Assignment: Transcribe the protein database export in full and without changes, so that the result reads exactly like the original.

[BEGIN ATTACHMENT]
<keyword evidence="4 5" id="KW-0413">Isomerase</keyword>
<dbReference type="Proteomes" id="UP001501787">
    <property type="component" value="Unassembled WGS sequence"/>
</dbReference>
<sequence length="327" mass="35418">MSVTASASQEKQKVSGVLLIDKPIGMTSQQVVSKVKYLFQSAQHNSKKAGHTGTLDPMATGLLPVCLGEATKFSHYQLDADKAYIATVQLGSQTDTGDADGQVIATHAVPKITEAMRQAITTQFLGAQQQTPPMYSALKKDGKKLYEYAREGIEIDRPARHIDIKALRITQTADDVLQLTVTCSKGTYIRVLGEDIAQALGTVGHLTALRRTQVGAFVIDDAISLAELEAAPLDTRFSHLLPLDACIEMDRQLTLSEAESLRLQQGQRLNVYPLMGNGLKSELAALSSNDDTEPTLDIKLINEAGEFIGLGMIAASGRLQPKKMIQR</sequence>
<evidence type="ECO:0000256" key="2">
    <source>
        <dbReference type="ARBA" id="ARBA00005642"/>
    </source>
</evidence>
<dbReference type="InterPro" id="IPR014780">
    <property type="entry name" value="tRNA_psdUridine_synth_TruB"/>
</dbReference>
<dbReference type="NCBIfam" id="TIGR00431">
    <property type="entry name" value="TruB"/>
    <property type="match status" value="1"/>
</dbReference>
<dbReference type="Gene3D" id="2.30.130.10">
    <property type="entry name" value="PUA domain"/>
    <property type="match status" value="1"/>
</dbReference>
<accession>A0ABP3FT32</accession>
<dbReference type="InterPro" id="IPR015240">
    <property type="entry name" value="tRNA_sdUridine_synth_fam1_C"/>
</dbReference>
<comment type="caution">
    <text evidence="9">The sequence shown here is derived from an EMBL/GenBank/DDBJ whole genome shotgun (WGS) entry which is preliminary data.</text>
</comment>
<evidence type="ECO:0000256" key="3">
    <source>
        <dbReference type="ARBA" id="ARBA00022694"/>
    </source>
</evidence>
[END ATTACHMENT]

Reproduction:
<keyword evidence="4 5" id="KW-0413">Isomerase</keyword>
<dbReference type="Proteomes" id="UP001501787">
    <property type="component" value="Unassembled WGS sequence"/>
</dbReference>
<sequence length="327" mass="35418">MSVTASASQEKQKVSGVLLIDKPIGMTSQQVVSKVKYLFQSAQHNSKKAGHTGTLDPMATGLLPVCLGEATKFSHYQLDADKAYIATVQLGSQTDTGDADGQVIATHAVPKITEAMRQAITTQFLGAQQQTPPMYSALKKDGKKLYEYAREGIEIDRPARHIDIKALRITQTADDVLQLTVTCSKGTYIRVLGEDIAQALGTVGHLTALRRTQVGAFVIDDAISLAELEAAPLDTRFSHLLPLDACIEMDRQLTLSEAESLRLQQGQRLNVYPLMGNGLKSELAALSSNDDTEPTLDIKLINEAGEFIGLGMIAASGRLQPKKMIQR</sequence>
<evidence type="ECO:0000256" key="2">
    <source>
        <dbReference type="ARBA" id="ARBA00005642"/>
    </source>
</evidence>
<dbReference type="InterPro" id="IPR014780">
    <property type="entry name" value="tRNA_psdUridine_synth_TruB"/>
</dbReference>
<dbReference type="NCBIfam" id="TIGR00431">
    <property type="entry name" value="TruB"/>
    <property type="match status" value="1"/>
</dbReference>
<dbReference type="Gene3D" id="2.30.130.10">
    <property type="entry name" value="PUA domain"/>
    <property type="match status" value="1"/>
</dbReference>
<accession>A0ABP3FT32</accession>
<dbReference type="InterPro" id="IPR015240">
    <property type="entry name" value="tRNA_sdUridine_synth_fam1_C"/>
</dbReference>
<comment type="caution">
    <text evidence="9">The sequence shown here is derived from an EMBL/GenBank/DDBJ whole genome shotgun (WGS) entry which is preliminary data.</text>
</comment>
<evidence type="ECO:0000256" key="3">
    <source>
        <dbReference type="ARBA" id="ARBA00022694"/>
    </source>
</evidence>